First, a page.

But not to be coy, the truth is that at least some formations are hoaxed, and by some very talented people. Working for pay and on commission, some hoaxers have made very large formations as advertisements or for TV programs. But all the large formations that have definitely been hoaxed were made in the daytime, on rented fields, by large crews using survey equipment, and with the help of large booms and drones so that the formation could be monitored from above during creation. And they tend to be visibly sloppy and clumsy, relative to the circles that appear mysteriously overnight. In terms American Surveyor readers might appreciate, it’s rather as if paid hoaxers are taking the credit for several remote and precisely set NGS benchmarks by saying they whanged them out overnight using nothing but a ball of string and a pair of binoculars.
Credible debunking efforts have been aimed at the so called “Stonehenge Julia Set” crop circle, which appeared on Sunday, July 7, 1996, not far from Stonehenge and alongside the busy A303 highway. You can see why—it remains one of the most ornate crop circles ever to appear, with hundreds of discrete circles neatly arrayed across 600 feet of field, so prove this one was a hoax, and you’ve gone a long way towards discrediting the entire phenomenon… and vice versa of course.
Writing in the May/June 2022 Skeptical Inquirer, Benjamin Radford first examines the evidence that the giant pattern appeared in just a 45-minute time window, as described by a pilot that flew out and back over the field that evening and other witnesses including the actual farmer and succeeds only to the extent that he plausibly expands the time window from 45 minutes to overnight. It remains certain that no team of artsy vandals was out in the field trampling down grain the day before the formation appeared, as they would have been spotted by at least a few of the thousands of Stonehenge visitors and/or passing A303 motorists.
To get around this awkward truth, Radford then introduces one “Rod Dickinson,” who claims to know the team of three that made the circle “in about two and three-quarters hours, starting around 2:45 am.” Dickinson is helpful enough to describe the layout method:
You start with the large central circle, which is placed right next to a tram line. People asked why it had the large central circle, which is a little out of place in a Julia Set. Simple. To avoid damaging surrounding crop, you have to have a large central area already layed [sic] down, from which you can measure out diameters to other parts of the formation. After making the first circle, they measured out a work line for the rest of the formation.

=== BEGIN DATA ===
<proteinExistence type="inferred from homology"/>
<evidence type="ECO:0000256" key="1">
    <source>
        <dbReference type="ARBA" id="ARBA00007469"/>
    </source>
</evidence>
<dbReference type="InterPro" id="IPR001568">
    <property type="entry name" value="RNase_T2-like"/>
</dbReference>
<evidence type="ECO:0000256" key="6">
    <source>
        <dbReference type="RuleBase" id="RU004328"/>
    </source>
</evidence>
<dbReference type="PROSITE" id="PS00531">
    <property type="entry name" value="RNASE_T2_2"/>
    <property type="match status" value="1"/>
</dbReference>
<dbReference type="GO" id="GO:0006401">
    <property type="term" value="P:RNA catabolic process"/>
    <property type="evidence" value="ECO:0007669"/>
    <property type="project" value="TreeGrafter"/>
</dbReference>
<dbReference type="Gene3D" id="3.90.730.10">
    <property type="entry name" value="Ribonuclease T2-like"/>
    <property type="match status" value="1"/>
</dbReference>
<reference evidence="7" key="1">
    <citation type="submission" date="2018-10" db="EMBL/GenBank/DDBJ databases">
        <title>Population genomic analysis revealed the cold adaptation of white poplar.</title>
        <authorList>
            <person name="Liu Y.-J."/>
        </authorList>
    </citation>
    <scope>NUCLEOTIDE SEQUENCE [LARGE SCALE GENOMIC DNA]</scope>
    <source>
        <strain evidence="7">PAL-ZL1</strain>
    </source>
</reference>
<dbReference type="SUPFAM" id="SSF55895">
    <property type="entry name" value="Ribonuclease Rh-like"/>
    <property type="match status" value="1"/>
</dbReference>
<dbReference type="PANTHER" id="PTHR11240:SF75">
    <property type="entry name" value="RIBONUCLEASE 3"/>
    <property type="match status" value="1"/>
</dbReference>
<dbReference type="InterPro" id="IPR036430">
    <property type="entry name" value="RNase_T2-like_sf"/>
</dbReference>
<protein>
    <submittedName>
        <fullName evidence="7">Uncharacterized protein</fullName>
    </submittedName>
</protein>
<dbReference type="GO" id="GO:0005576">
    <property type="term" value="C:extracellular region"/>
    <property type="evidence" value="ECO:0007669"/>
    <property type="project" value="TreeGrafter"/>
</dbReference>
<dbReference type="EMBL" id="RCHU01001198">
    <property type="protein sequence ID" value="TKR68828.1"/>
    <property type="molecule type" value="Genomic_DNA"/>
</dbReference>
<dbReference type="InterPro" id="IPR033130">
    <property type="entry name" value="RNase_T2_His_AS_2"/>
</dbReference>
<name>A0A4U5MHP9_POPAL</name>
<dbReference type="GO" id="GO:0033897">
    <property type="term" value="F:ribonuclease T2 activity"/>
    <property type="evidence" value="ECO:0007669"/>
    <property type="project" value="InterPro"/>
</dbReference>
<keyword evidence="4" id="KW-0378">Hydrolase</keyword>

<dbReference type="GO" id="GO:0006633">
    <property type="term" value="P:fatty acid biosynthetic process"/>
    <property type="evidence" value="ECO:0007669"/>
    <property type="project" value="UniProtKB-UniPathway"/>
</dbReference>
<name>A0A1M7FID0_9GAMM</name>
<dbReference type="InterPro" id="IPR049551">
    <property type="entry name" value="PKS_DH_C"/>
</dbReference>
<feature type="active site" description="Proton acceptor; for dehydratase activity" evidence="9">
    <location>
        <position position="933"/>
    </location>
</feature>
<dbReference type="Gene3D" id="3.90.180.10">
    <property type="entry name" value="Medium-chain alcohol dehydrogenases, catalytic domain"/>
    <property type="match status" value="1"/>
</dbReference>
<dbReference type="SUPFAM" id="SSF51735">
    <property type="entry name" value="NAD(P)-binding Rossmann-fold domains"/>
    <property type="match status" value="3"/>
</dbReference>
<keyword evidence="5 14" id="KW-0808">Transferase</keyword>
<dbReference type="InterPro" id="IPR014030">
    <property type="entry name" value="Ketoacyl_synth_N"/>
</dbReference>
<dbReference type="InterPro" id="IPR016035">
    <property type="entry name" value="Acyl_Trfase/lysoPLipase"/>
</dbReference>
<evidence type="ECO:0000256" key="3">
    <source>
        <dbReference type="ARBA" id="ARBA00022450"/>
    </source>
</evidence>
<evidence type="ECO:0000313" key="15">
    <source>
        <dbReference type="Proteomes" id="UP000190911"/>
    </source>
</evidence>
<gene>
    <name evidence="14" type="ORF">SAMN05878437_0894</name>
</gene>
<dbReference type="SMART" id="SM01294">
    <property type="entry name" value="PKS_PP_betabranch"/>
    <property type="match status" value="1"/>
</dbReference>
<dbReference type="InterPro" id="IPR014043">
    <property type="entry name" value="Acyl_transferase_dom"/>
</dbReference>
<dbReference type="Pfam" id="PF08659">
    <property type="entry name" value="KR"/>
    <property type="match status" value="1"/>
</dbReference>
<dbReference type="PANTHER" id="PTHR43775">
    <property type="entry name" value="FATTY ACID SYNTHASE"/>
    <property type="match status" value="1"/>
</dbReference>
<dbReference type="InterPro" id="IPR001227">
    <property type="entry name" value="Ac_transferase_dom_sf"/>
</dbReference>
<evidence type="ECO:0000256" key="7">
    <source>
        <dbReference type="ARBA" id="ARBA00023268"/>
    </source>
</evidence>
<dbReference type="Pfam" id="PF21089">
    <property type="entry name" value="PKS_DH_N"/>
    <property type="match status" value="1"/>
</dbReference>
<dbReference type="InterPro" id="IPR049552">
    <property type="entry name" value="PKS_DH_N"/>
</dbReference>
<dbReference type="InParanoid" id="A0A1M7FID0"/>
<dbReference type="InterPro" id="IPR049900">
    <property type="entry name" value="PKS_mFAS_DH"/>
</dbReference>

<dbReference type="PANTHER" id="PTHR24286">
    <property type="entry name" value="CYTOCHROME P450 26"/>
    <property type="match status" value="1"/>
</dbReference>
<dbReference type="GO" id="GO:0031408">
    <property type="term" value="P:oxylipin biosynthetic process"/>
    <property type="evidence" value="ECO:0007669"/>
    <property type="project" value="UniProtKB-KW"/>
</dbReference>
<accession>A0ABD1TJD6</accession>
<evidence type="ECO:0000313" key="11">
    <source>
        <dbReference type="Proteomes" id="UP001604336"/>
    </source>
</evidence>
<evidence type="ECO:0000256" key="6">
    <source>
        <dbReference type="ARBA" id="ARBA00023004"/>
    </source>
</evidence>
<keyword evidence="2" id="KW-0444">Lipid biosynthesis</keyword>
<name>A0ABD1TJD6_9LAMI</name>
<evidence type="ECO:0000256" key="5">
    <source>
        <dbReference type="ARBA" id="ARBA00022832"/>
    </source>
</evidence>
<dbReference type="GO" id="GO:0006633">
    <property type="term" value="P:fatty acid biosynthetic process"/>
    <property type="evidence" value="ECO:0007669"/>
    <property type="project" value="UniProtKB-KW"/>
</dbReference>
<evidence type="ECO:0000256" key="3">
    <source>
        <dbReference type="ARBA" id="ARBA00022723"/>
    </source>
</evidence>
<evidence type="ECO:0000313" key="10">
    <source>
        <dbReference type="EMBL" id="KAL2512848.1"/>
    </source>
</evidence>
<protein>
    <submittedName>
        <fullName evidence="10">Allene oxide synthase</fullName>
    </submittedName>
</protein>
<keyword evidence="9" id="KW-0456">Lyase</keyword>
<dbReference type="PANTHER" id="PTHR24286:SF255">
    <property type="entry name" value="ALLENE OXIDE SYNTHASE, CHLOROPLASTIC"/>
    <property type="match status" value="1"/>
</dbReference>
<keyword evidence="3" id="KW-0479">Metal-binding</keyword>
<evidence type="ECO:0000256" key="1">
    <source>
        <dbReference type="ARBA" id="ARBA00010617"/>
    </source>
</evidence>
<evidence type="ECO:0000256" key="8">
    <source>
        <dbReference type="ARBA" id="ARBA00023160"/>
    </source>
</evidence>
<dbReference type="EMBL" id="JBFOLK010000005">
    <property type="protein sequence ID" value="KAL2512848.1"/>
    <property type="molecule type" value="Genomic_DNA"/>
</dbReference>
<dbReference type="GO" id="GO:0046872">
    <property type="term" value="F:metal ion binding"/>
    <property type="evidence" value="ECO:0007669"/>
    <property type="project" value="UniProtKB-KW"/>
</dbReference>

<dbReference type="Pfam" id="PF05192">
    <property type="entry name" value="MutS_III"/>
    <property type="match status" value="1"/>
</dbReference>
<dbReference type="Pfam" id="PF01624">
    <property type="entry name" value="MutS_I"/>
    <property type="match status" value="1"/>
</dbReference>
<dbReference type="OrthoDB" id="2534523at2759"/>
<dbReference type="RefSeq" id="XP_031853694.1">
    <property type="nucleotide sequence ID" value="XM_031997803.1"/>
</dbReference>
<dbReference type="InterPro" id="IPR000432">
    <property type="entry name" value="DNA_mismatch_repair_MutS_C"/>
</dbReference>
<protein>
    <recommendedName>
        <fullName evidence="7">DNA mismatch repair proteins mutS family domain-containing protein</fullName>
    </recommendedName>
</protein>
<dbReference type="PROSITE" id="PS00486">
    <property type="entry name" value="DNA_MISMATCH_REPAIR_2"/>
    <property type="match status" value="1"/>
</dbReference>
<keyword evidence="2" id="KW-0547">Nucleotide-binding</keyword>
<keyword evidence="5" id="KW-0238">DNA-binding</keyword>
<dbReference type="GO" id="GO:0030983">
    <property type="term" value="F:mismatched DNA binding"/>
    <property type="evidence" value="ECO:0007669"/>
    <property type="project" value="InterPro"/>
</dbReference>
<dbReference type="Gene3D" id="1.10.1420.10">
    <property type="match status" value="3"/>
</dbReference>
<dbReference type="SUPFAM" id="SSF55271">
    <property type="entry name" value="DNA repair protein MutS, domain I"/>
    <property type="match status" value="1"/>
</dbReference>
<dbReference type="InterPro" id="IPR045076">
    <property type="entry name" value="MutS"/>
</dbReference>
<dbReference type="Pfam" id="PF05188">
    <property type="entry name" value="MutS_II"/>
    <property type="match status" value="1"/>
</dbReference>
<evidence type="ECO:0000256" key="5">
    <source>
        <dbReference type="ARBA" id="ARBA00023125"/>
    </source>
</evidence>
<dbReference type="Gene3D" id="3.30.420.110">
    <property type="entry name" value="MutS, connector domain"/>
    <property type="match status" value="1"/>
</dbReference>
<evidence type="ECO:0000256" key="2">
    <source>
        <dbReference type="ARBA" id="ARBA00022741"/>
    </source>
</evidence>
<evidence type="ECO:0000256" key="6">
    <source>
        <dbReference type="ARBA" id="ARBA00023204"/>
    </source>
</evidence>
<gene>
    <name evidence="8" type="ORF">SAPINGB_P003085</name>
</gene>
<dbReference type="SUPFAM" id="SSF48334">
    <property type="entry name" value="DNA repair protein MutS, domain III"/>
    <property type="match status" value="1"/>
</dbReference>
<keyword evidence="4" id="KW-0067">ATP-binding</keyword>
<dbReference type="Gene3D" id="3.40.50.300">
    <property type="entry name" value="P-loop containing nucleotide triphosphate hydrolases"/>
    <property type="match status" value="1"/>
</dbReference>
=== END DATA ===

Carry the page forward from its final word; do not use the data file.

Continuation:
Where to begin? Surveyors might first note how much work the phrase “measured out a work line” is doing here, and think about how they might go about using a tape to lay out a spiral and 150 radius points, and then they might consider the difficulties of precisely flattening out 150 circles of varying diameters up to 40 feet. All on a dark damp night with a crew of three, while not touching any extraneous grain and leaving no boot prints, working at a rate of about one minute per circle.
I’m just gonna say it—Rod Dickinson is not credible.
I’m Not Saying It’s Aliens, But…
I am, in fact, not saying it’s aliens. To me, the multi-decade crop circle enigma has more in common with Marian apparitions, fairy lore, or megalithic construction—all of these are widely witnessed and much studied and documented, and all exhibit varying forms of technological prowess that is not understood. Nor is creation by human agency actually impossible. In a world containing such expensive and secretive marvels as the High-frequency Active Auroral Research Program (HAARP), or whatever wizardry has replaced the SR-71 Blackbird, room can be surely posited for, say, a well-funded group of zany artistes making use of directed microwaves or sonic micro-booms, or… some other eerie unknown science. And my own pet theory is that the weirdly beautiful, yet somehow familiar patterns are the daydreams and doodles of Gaia, inscribed in verdant fields of grain to awe and amuse we silly puffed-up primates.
But in any case, wouldn’t it be nice to know a bit more about the means of creation and the motives of the mysterious makers? Maybe some decent as-built surveying is in order, or the deployment of sophisticated remote sensing technology? Isn’t study of the liminal processes of the Nature a natural and proper activity for Man?
LOL, just kidding, it’s totally aliens. And the crop circle tattoo on my left forearm will surely win me a position of oversight in the post-alien-takeover world soon to come.
Angus Stocking is a former licensed land surveyor and infrastructure writer since 2001 who has been intrigued by crop circles his entire adult life. Which is totally normal, shut up.